Starring: Ingrid Bergman, Gregory Peck, Michael Checkov
Director: Alfred Hitchcock
Dr Constance Petersen (Bergman) is an ambitious and logical woman, but when a new doctor (Peck) arrives at the asylum she works at she finds herself thawing out and falling for him. But the doctor is not who he thinks he is. He turns out to be a man who lost his memory and he might just have killed the man he’s impersonating. Petersen believes her patient is innocent and is determined to find out the truth and exonerate him. But can she do it in time?
Hitchcock’s obsession with psychology finds an outlet here in this film about a beautiful female psychologist, but it is not one of his most entertaining films. It shines in the dream sequences that were designed and created by Salvador Dali, and it’s worth seeing for them alone.
Peck and Bergman are believable as intelligent people engaged in an emotional drama. They have some chemistry as a couple, and they’re nice enough that you want to see them get together and get their happy ending. The way that the men talk about women in this film is tediously sexist, though of course, understandable for the 1940’s but it is refreshing that the woman is the doctor and the man is the patient.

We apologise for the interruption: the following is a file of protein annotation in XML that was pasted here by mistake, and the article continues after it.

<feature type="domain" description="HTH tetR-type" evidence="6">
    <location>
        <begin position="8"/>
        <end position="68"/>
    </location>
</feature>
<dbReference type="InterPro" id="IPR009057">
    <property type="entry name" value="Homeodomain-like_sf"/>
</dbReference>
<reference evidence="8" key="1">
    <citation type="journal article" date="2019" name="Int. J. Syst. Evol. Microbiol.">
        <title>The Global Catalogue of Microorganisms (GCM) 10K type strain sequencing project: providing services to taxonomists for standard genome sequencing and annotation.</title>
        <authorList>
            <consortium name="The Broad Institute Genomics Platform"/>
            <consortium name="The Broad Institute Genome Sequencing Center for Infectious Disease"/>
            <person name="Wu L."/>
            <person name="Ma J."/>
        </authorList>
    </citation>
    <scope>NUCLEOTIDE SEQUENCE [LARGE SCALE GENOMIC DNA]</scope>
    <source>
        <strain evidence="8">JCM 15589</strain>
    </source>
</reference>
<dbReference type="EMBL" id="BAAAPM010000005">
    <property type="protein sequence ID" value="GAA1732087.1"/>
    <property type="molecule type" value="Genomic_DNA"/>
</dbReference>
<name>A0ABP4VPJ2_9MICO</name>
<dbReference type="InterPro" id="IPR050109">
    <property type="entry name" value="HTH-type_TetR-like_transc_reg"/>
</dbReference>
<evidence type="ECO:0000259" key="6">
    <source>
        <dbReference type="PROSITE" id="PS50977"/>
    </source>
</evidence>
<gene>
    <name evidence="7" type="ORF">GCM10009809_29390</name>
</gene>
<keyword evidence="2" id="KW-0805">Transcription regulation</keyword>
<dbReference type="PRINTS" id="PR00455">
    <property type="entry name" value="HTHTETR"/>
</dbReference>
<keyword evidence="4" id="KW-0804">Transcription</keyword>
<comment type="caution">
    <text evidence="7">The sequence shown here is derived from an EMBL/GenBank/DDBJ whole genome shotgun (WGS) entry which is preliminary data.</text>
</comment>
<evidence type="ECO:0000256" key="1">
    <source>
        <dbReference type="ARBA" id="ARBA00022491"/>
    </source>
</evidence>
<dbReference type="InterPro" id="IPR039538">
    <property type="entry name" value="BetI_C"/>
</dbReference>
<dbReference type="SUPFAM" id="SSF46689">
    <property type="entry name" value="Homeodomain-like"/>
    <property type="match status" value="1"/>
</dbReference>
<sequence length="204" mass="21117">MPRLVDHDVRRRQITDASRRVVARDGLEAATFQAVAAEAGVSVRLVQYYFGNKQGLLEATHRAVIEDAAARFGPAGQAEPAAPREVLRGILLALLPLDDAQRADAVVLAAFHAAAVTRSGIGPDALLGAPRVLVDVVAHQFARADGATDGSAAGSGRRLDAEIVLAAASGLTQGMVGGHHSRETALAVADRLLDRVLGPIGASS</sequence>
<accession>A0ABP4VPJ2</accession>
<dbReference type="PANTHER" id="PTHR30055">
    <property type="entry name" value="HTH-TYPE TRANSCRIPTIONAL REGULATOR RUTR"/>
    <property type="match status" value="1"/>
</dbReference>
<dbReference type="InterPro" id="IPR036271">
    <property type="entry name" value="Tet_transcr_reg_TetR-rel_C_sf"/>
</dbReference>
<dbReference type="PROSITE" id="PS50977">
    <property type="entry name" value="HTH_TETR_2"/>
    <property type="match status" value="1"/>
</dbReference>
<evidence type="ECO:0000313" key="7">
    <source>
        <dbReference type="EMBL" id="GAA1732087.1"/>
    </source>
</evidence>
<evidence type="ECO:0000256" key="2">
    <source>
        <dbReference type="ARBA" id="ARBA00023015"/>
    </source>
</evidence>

The psychology is the largest focus of this film, and kind of drags the film down, ruining the sense of tension and pace. It’s kind of funny to watch now, because it all seems a but hysterical and overly simple. Just hypnotize the man, and it will all be fine! It makes therapy seem like some kind of magic trick, really, but perhaps that’s part of it’s charm too.
A little dated and a little slow, it’s a film with excellent visuals and some very early use of the theremin in the soundtrack, and the two leads are pretty solid.
See It If: not Hitchcocks finest, but worth seeing for Dali’s contribution. A bit dated.